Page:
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Some Advice for New Graduate Students

Tips for juggling the roles of researcher, teaching assistant, and student.

There's good news and bad news when it comes to balancing the responsibilities of grad school. First, the good news. There's an easy time management formula you can follow, which varies somewhat by institution and discipline, but proves fairly accurate across the board. It typically looks something like this: you should be spending 75% of your time and effort on research, 50% on teaching, and 40% on classes.

Given that the math in my trusty formula doesn't compute, that you won't be able to muster 165% of your time and effort most days, you have to figure out ways to wear all these proverbial hats at one time. So here are 4 strategies for fudging the numbers in my formula, 4 ways you can game the system so to speak:

1) Make the categories less mutually exclusive.  The sum of your allocation of time to research, teaching, and coursework can exceed 100% if you allow these endeavors to overlap. Incorporate your newest research project into your teaching. Use your teaching as a time to develop new research ideas. Take your graduate seminar writing assignments as the opportunity to design new research proposals or review new literatures that broaden your scholarship.

And even when you can't make this task overlap work, at the very least remind yourself that research and teaching include many crossover skills. Teaching well will make you a stronger researcher: Talking in front of your students is an experience that will leave you far better at presenting your research at departmental colloquia and national conferences. Answering student questions will help you do the same in your academic talks. Devising and implementing strategies for explaining technical concepts to students with different skill sets will serve you well should you ever present your work across disciplines or to lay audiences.

2) Master the art of living in the here and now. OK, so you can't really prioritize research at the same time that you're prioritizing teaching at the same time that you're prioritizing classwork. But that doesn't mean the individuals you work with and for have to know that. An important skill for the academic is to learn how to convince the people you're interacting with in the here and now that this endeavor, the one they're involved with, is what's really the most important to you right then and there. Even when it's not. You have to be able to summon the energy to focus on and prioritize whatever role demands your attention at a particular point in time. And if you can't, you have to be able to fake it.

3) Learn the low-investment, high-reward tricks to successful teaching. You can also cheat the percentages by learning that the little things mean a lot when you're a teacher. I'm consistently amazed at the positive teaching evaluations I receive that read something like this: "It was a great course and I learned a lot. The professor was so enthusiastic about the material." Or "it was an excellent course that was very well organized." Or even, "It meant so much that he learned all our names."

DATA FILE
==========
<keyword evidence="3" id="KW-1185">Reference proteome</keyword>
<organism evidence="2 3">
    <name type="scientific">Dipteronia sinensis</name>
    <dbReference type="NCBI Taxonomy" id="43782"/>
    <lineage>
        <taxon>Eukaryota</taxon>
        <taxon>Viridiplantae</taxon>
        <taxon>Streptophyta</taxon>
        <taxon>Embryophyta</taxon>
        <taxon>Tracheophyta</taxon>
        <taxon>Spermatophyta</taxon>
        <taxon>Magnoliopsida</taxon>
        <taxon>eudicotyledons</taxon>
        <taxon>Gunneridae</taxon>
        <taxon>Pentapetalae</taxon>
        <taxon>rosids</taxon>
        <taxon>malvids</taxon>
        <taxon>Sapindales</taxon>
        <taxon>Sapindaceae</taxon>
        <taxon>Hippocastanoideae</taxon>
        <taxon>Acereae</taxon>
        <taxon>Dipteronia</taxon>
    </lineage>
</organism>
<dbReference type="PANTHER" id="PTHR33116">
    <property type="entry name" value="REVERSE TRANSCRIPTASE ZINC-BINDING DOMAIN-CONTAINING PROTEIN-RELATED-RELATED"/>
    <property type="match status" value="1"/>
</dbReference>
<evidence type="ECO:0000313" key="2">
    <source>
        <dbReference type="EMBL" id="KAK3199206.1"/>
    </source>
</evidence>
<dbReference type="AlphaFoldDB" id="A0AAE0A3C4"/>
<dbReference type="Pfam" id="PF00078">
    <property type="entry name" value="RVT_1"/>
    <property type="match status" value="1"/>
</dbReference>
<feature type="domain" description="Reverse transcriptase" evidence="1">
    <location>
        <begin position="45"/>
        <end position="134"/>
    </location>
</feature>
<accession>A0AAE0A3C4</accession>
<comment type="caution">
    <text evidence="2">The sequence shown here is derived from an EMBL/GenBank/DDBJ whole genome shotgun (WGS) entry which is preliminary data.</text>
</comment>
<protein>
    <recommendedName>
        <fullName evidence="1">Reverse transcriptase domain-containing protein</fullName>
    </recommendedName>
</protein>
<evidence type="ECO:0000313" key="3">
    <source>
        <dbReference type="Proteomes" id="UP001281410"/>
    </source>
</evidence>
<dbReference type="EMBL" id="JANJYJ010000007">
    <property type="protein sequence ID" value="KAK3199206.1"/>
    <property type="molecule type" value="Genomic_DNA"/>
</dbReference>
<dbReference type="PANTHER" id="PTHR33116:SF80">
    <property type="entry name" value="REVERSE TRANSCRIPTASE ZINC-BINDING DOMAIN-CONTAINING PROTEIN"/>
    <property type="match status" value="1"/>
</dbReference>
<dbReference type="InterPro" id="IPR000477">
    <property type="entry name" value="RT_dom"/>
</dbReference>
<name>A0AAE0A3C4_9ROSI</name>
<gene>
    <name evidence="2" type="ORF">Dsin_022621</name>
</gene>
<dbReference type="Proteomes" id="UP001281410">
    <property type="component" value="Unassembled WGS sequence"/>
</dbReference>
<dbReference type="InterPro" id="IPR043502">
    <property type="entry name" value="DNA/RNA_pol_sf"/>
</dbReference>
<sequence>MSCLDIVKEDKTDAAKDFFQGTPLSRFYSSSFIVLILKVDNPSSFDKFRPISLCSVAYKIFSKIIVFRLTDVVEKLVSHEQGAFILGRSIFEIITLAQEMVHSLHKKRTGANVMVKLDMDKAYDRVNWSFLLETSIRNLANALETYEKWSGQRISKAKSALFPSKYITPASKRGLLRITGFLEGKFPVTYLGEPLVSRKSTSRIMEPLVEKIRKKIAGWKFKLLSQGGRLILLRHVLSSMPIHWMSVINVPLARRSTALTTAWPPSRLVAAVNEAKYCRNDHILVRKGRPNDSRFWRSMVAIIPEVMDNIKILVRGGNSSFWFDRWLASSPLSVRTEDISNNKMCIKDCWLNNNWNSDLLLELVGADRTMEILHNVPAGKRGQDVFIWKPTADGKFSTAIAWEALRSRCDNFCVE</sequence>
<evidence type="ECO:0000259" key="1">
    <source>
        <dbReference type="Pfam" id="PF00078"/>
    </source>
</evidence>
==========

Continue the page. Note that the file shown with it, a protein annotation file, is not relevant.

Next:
It's amazing how far you get as a teacher by simply paying attention to being enthusiastic, organized, and interpersonally accessible. Accomplish all three, and your teaching ratings (and more importantly, effectiveness) will be in the 80th percentile or better. Why? Because so much of what makes you an effective teacher are the same characteristics that make you the type of person with whom others enjoy having conversations. Being engaged. Being a good listener. Respecting others' opinions but having something interesting to say. Being able to explain ideas in different ways. Being able to sense how your audience is responding (or not responding). There are few experiences more irritating in life than having a conversation with someone who can't pick up on how bored you are, who can't tell that you're composing a grocery list in your head while he rambles on. Imagine how students feel when that happens in class. Good teachers can tell when their students are struggling and need the concept explained in a different way. They can sense when they're losing the audience and should shift gears, or break up the lecture with a small group discussion.

None of these characteristics take much time or effort to develop. Remember what it is about your discipline that excited you in the first place and share it with the students. Set up a clear plan for the structure of the course and stick to it; when modifications are necessary, explain why. And learn your students' names! Being enthusiastic, organized, and accessible are goals we can all accomplish with a modicum of effort, and accomplishing them makes the students that much more willing to exert themselves in the class. That more instructors don't meet these goals is often attributable to a combination of lack of self-confidence, an unwillingness to prioritize teaching, or sometimes the mistaken assumption that it would require too much of an investment to actually teach well.

In short, develop your confidence that you're going to get done what needs to get done because you've always manage to do so in the past.This knowledge will get you through even the bleakest of situations, and before you know it, you'll have mastered the trick of finding the 165% of effort demanded of you. Now if only your paycheck matched that percentage effort...